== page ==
New York Natural Heritage Program
Least Bittern
Ixobrychus exilis (Gmelin, 1789)

Threats [-]
New York State has lost over half of its wetlands since colonization (Tiner 1984 cited in NatureServe 2003). More recently, losses of wetlands in the Lake Plains portion of the state have been offset as agricultural lands revert back to wetlands, although net losses of wetlands in the Hudson Valley continue. Emergent marshes, which constitute only five percent of the state's 2.5 million acres, have declined overall. Equally important, the quality of remaining habitat is often degraded by fragmentation, exotic plants, and nutrient enrichment (Riexinger, personal communication, October 31, 2003). Run-off from development and agricultural practices may also negatively impact prey. Water level management of Lake Ontario may also change the quality of habitat for Least Bitterns (King 2005). Unnaturally high densities of predators may also pose a threat.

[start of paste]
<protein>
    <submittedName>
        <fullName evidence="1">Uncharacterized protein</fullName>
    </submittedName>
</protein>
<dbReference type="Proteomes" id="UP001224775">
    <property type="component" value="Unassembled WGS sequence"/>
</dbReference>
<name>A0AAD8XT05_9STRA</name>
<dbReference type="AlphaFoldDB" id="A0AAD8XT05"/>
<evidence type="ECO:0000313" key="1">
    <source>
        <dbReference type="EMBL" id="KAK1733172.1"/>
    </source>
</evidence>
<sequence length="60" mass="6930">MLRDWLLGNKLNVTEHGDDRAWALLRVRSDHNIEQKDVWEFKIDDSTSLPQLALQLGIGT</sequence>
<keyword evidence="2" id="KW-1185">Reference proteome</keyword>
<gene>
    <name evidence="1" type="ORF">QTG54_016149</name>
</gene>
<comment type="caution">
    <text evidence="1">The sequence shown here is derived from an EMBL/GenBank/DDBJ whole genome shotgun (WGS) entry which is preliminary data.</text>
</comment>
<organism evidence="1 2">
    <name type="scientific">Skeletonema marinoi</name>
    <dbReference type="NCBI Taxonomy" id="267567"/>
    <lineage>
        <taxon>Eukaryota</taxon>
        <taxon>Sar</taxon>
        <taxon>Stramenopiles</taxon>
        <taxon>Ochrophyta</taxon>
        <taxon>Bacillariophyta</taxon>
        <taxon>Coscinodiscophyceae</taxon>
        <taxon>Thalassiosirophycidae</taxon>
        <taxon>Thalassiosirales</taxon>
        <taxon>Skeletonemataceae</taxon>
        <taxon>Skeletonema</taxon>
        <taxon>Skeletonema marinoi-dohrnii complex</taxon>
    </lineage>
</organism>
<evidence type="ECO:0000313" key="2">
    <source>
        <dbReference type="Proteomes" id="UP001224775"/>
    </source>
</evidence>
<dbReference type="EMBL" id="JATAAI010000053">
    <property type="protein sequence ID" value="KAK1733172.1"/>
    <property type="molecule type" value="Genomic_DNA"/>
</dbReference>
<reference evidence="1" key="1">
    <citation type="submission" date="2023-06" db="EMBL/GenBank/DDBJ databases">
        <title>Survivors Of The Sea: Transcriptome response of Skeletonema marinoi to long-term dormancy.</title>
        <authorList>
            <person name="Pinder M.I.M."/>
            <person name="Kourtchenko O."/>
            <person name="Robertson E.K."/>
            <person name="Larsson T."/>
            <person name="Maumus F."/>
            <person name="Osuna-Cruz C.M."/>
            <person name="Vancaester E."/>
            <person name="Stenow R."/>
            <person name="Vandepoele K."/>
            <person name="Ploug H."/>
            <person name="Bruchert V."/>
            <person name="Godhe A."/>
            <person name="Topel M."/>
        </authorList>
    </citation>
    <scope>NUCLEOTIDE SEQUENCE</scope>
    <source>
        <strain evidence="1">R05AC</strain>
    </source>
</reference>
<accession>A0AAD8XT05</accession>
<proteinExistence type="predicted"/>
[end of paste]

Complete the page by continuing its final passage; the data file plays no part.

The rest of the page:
Conservation Strategies and Management Practices [-]
Large wetlands (>12 acres) with abundant emergent vegetation need preservation, protection, and improvement (Gibbs and Melvin 1992). Prevent chemical contamination, siltation, eutrophication, and other forms of pollution in marsh habitats. Control invasive species (such as purple loosestrife) and predators at breeding sites. When managing large wetland complexes for waterfowl, consider retaining areas with cattails and bulrush.

Research Needs [-]
Population distribution, size, and trend studies are needed. Additional studies are needed on the species' breeding biology and movements. Evaluate the effects of invasive species such as common reed and purple loosestrife on breeding populations.